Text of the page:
March 17, 2010

Katahdin paraglider avoids paying fine

— The Associated Press

click image to enlarge

This June 16, 2007 photo provided by paraglider Christopher Kroot shows Kroot on Mount Katahdin, in Millinocket, Maine. Kroot argued that he didn't violate the letter of the law at Baxter State Park, where rules forbid the piloting of "any model craft, hot air balloon or hang gliding device of any kind." (AP Photo/Christopher Kroot)

AP

click image to enlarge

This June 16, 2007 photo provided by paraglider Christopher Kroot shows Kroot on Mount Katahdin, in Millinocket, Maine. Kroot argued that he didn't violate the letter of the law at Baxter State Park, where rules forbid the piloting of "any model craft, hot air balloon or hang gliding device of any kind." (AP Photo/Christopher Kroot)

AP

MILLINOCKET — A paraglider who took off from Mount Katahdin in June has avoided paying a $200 fine for his high-flying adventure.

Christopher Kroot of Chelsea, a state employee, argued that he didn't violate the letter of the law at Baxter State Park, where rules forbid the piloting of ''any model craft, hot air balloon or hang gliding device of any kind.''

Last month, District Court Judge Kevin Stitham agreed with Kroot's argument that the rules don't specifically forbid paragliding.

''If you want to outlaw something, you have to be as specific as possible,'' District Attorney Christopher Almy said Monday.

Kroot, 47, and another man climbed Katahdin and used paragliders to take off from the Tablelands, just below the 5,267-foot summit.

The Bangor Daily News, which first reported on the incident, said Kroot had tried several times since 2002 before succeeding in paragliding from Katahdin on June 16, 2007. A video of the episode was posted on YouTube.com.

Kroot told The Associated Press that it was tricky because it's unsafe to launch when the wind speed is greater than 15 mph. He hiked up at 2 a.m. so he could be airborne in the morning, before the wind picked up.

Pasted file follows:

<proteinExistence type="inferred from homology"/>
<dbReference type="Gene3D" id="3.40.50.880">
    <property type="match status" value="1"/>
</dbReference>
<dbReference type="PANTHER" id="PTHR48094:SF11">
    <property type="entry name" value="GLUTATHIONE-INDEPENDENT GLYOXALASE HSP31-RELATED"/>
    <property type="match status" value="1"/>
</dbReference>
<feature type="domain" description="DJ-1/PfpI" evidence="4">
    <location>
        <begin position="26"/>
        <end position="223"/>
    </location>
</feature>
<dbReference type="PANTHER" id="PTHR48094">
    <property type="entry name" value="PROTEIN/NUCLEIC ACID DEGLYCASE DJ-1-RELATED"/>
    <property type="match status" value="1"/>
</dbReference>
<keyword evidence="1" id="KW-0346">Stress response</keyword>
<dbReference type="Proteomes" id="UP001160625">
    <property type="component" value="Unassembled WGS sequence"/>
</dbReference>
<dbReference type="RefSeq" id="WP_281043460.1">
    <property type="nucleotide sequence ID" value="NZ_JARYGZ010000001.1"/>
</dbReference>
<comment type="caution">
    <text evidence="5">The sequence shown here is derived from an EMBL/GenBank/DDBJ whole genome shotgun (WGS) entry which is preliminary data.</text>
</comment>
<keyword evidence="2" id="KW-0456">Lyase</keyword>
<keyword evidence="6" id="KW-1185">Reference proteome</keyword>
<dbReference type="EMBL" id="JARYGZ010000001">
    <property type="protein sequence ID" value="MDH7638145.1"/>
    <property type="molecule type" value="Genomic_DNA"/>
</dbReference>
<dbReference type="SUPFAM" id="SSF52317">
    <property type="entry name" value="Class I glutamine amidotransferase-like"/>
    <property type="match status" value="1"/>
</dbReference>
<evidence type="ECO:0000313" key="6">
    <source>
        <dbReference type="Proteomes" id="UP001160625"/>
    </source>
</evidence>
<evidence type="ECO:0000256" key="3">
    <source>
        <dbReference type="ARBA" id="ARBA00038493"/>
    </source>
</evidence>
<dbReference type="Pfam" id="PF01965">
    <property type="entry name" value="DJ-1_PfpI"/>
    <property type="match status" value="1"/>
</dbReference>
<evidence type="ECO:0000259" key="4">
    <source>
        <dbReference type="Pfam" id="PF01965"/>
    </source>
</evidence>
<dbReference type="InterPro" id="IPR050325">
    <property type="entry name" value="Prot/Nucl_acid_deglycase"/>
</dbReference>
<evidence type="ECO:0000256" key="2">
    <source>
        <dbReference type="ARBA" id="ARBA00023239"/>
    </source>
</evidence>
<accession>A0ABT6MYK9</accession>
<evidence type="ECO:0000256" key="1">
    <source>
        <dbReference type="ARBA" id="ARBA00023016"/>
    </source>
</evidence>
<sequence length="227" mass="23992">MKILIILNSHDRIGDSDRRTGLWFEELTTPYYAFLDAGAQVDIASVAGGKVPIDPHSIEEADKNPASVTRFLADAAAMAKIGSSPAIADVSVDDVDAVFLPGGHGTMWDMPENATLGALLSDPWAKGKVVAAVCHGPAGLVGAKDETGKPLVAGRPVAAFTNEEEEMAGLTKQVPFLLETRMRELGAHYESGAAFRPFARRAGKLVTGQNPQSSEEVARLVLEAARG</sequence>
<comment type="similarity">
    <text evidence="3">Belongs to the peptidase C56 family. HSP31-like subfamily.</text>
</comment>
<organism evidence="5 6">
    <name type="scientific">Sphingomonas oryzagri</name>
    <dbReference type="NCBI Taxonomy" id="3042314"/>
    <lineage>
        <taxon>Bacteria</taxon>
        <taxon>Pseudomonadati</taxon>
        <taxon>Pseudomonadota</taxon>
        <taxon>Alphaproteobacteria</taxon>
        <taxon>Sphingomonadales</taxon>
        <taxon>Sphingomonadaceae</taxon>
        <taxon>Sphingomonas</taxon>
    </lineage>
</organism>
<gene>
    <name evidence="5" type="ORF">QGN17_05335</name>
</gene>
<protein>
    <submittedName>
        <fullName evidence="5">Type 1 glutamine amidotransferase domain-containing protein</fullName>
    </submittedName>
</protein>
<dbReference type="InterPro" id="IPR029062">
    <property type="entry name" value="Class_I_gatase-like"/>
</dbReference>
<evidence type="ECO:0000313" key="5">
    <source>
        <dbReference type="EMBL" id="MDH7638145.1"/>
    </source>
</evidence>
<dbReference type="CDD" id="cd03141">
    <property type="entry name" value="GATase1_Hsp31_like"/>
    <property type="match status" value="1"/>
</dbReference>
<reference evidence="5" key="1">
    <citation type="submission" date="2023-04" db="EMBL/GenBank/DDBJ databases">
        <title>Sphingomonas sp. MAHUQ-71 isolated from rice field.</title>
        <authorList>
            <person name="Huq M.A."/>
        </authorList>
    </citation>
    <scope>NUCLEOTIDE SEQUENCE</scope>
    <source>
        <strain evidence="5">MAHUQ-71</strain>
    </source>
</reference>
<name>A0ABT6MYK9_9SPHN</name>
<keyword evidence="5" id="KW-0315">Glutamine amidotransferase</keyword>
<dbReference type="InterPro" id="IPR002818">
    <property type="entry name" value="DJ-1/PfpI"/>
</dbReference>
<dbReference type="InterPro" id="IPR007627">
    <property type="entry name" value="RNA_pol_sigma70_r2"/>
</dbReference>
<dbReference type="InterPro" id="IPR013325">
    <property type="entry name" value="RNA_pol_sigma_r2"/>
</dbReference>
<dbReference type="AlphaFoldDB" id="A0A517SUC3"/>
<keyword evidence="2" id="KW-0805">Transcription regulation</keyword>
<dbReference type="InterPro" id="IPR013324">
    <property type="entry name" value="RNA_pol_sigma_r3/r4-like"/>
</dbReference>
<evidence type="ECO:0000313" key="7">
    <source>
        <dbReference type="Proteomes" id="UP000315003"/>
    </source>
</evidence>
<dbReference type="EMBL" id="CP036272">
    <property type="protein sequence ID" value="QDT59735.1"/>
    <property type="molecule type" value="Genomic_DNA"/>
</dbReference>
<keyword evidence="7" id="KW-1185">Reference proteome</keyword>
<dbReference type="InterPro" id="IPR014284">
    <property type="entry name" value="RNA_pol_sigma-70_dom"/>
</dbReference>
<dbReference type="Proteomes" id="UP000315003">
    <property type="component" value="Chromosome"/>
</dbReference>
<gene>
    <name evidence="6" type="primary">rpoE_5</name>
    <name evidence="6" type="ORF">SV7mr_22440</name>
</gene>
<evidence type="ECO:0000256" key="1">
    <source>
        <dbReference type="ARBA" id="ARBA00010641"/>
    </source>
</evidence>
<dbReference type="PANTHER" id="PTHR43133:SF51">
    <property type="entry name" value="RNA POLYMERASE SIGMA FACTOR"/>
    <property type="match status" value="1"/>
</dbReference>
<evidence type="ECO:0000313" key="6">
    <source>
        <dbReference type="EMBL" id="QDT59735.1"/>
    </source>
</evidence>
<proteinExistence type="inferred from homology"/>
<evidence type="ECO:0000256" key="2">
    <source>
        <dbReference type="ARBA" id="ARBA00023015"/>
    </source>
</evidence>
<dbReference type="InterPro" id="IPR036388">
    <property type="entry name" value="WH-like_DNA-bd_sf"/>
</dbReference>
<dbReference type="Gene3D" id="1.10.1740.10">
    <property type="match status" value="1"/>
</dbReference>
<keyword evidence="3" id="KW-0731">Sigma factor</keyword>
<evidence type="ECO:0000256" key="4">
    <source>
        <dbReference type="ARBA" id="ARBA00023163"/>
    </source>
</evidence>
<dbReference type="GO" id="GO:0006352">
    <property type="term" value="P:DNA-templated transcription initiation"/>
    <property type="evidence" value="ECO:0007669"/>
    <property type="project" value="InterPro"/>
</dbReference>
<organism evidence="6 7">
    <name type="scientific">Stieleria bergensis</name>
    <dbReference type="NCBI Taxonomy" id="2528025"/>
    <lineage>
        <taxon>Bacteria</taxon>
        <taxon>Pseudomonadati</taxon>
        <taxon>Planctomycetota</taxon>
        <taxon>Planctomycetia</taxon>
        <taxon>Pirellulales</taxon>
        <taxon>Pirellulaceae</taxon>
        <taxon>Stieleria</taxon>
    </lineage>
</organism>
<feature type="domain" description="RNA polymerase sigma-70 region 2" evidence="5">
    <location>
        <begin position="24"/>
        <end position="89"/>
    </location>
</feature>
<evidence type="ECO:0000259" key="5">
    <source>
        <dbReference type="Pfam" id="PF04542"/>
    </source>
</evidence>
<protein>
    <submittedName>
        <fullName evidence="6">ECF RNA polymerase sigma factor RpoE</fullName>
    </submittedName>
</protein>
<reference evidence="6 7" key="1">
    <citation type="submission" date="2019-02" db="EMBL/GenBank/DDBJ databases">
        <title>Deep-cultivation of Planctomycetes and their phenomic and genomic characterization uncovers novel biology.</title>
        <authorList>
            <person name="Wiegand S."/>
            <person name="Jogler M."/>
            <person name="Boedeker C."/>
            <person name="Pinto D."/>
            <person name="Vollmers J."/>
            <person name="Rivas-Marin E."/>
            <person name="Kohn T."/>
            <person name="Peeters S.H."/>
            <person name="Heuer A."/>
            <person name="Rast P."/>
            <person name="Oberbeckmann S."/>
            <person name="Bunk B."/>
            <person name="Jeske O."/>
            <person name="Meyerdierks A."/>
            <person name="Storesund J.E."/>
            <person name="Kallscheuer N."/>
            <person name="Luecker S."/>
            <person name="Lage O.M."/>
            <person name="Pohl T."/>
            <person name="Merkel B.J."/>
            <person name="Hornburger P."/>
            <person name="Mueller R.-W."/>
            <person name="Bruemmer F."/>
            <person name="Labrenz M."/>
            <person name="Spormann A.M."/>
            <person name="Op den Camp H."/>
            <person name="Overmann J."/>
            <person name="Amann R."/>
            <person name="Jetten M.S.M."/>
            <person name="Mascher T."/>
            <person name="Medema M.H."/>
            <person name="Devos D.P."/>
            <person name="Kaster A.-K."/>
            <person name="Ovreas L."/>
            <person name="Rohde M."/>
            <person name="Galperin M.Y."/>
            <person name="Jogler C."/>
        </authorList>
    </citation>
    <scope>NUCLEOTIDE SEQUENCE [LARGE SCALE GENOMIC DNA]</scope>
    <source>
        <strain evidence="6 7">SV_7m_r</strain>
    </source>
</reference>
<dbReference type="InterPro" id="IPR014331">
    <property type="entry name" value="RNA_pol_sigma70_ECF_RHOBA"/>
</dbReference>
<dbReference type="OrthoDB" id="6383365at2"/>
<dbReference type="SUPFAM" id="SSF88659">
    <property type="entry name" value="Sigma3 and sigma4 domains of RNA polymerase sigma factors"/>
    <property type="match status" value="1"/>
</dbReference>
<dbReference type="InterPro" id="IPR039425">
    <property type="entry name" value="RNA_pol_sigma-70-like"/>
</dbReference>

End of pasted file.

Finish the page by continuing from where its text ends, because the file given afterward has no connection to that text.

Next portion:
He said he had no regrets about his 40-minute flight.

''It was awesome. It was one of my most fabulous flights ever, and I've flown all over the world,'' Kroot said. ''It was my destiny.''

Afterward, Maine State Police issued summonses to both men. Rufus Hellendale of Brooksville paid the $200 fine but Kroot decided to fight it.

In 2006, the park created a rule to ban model craft, hot-air balloons and hang gliders, in response to concern that Kroot's attempts to launch off Mount Katahdin might trigger a costly rescue mission if he should fail, he said.

Kroot contended that a paraglider does not use a fixed wing like a hang glider. Instead, he was hanging from underneath a parachute.

Richard Johnson, a friend of Kroot's dating back to Gardiner High School, handled the case for him in Millinocket District Court.

Kroot, who is a geographic information systems manager for the Maine Department of Environmental Protection, said he has been told that Baxter State Park officials plan to revise the rules to ban paragliding, in addition to hang gliding.

Despite that, Kroot plans to ask the Baxter State Park Authority to allow paragliding from a specific takeoff and landing zone. But he doesn't hold out much hope.

Park officials told him they're concerned that paragliding and hang gliding could take away from the park's wilderness experience, in addition to the concern about safety and the potential cost of a search and rescue.

Several officials at Baxter State Park did not return calls from The Associated Press seeking comment Monday.

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